As a result, the bank struggled with an unacceptably long time to value, with long development and troubleshooting cycles. In fact, their last revision took 2 people over 3 months to refactor - 6 person-months to just refactor! You can imagine the effort that such a new complex project would require. Finally, there was no developer IDE for distributed data applications - just Java editors that forced you to deploy to production in order to gain limited debuggability via data dumps (interspersed throughout the production code) while running in batch . All of these factors contributed to a very high TCO for Apache Spark at the bank.

 

Image 1. Technology Challenges with Spark

Xcalar addressed all these issues, and more. The bank’s engineers and managers fell in love with the Xcalar IDE (see Image 2 below). With Xcalar, they replaced 25,000 lines of obtuse Java Spark code with just over a dozen visually intuitive Xcalar modules. Engineers needed to know only SQL and a little bit of Python to become dangerous and create powerful distributed data applications. Xcalar accelerated time-to-value for new capabilities so new business requirements did not need to wait 3 to 6 months to be implemented - now development and testing takes just days, or, at maximum, weeks.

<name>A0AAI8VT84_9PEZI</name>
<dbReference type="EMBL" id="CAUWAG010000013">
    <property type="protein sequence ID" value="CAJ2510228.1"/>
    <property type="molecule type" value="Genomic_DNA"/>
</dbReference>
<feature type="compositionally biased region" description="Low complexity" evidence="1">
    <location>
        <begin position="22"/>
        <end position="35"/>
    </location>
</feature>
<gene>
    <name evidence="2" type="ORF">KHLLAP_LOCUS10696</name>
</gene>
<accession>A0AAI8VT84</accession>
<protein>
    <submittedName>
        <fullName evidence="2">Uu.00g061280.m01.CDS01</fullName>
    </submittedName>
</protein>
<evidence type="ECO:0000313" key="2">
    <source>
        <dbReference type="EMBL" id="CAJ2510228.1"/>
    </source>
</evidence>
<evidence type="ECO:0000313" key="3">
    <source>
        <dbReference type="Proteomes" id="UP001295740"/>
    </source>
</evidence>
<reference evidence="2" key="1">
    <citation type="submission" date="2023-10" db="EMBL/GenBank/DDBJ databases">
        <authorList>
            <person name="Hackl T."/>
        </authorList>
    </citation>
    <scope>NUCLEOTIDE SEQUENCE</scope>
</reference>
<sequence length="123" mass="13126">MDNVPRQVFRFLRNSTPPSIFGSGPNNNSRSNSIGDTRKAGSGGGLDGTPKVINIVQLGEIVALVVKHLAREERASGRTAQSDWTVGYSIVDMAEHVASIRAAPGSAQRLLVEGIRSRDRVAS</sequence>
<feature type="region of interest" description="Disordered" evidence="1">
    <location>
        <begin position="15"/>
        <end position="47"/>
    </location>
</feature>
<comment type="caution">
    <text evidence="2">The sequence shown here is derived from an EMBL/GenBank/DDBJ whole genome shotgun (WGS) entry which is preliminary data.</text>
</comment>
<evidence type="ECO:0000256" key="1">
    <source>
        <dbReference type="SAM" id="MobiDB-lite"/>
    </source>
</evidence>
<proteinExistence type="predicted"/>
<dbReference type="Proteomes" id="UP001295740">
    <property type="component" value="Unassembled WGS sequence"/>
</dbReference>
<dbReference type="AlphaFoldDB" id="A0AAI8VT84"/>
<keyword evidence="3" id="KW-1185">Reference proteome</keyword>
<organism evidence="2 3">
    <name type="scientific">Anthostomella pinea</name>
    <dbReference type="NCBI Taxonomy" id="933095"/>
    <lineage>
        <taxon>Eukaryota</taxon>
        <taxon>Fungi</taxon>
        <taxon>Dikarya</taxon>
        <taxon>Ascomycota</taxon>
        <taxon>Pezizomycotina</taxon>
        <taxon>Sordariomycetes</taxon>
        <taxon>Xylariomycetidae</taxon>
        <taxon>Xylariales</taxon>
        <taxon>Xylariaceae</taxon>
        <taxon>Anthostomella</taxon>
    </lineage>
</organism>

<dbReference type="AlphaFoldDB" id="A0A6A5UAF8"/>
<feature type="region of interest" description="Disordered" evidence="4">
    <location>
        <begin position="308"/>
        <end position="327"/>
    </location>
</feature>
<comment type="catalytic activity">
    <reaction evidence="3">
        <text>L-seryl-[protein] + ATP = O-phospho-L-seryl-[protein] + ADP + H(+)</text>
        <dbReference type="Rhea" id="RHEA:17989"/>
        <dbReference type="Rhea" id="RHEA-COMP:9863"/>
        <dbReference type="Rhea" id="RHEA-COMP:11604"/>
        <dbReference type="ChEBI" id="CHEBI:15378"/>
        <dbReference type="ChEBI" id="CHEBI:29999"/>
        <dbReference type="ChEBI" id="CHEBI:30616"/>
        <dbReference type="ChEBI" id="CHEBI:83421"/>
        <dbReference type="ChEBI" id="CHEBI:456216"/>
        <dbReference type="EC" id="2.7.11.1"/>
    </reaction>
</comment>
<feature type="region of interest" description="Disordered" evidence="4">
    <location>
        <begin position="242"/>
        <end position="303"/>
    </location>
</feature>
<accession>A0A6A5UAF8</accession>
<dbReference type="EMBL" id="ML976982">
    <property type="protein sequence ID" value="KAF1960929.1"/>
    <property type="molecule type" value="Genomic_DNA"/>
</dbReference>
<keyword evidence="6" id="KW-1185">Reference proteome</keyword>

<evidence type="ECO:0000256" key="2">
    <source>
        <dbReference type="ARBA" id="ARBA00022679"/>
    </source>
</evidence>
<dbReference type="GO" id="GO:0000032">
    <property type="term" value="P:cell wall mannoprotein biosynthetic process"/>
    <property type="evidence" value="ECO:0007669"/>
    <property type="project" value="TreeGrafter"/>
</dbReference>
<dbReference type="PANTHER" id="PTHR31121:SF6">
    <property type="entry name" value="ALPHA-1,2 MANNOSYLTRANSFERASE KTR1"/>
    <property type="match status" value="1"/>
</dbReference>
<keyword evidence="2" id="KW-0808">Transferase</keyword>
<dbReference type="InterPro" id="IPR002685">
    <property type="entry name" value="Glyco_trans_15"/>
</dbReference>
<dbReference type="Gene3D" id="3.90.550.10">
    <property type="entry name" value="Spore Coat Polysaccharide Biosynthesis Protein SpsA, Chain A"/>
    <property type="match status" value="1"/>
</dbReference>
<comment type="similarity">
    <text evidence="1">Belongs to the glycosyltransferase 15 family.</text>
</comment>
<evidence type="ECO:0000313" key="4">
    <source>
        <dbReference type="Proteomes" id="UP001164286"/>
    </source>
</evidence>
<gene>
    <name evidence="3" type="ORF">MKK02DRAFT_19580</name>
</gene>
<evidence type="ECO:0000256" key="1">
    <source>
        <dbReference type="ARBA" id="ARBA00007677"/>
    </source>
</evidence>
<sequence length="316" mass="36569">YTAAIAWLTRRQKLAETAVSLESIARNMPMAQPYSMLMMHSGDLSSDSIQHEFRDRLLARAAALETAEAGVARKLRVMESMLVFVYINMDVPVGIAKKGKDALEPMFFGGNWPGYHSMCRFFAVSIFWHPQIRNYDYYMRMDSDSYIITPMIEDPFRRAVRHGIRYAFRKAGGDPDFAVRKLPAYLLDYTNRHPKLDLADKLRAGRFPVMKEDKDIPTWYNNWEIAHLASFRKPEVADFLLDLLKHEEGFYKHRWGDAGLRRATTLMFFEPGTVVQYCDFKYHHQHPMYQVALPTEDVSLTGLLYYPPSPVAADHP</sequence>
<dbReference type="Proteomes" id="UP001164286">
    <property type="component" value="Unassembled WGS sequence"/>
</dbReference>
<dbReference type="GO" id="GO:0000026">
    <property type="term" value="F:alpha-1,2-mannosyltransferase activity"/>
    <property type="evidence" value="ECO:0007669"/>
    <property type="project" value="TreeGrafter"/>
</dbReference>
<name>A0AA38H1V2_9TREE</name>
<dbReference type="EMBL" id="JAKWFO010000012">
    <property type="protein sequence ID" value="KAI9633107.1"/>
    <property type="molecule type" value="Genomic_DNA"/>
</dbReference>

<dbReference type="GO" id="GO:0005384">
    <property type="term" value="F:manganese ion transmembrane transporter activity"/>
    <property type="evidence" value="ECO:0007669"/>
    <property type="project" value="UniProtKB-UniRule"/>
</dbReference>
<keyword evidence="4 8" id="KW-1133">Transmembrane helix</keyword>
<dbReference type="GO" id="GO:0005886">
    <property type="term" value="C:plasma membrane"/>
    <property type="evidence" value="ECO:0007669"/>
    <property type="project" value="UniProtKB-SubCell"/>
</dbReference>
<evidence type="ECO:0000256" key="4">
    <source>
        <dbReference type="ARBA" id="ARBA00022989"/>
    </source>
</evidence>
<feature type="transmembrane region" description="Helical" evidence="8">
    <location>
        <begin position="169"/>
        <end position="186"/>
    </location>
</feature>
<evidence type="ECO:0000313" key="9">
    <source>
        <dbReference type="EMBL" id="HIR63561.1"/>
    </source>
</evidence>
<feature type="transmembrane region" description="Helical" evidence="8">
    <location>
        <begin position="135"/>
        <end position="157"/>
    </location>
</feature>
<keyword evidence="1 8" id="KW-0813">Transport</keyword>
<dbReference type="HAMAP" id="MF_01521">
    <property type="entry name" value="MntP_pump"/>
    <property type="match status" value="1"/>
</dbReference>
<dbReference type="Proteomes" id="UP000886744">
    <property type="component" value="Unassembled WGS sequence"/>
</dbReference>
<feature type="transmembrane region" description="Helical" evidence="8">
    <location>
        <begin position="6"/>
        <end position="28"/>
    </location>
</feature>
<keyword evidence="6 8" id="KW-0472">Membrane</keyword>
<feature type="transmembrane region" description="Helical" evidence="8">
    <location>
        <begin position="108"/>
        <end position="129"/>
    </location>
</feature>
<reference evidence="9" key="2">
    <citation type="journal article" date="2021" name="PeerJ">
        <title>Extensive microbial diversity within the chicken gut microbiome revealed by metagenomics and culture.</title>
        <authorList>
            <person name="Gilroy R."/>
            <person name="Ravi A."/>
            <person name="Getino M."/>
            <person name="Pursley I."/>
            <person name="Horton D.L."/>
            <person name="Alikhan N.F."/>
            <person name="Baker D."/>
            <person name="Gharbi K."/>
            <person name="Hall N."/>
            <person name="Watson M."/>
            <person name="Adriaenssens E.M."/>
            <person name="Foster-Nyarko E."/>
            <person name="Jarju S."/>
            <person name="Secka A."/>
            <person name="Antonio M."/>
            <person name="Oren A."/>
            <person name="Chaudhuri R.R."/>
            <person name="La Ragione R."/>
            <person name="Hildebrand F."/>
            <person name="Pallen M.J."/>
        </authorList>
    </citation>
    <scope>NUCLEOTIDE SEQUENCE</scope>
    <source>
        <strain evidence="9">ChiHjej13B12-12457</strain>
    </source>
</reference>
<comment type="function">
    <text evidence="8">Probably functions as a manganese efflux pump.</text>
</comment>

Xcalar is low code. No need to hand-code distributed compute - all tasks related to scaling, indexing, distribution, and orchestration are taken care of by the Xcalar engine.

Xcalar is able to extend virtual memory by leveraging SSD storage and can operate on datasets significantly larger than available physical memory with near-in-memory query latencies . As a result, batches that took 4.5 hours with Apache Spark now run in only 15 minutes using Xcalar with the same infrastructure - more than a 10x price/performance boost. Because of the higher performance, the bank could now implement near-real-time updates for their customers, unlike with the Spark deployment that required them to wait until the next day to see updates to portfolios.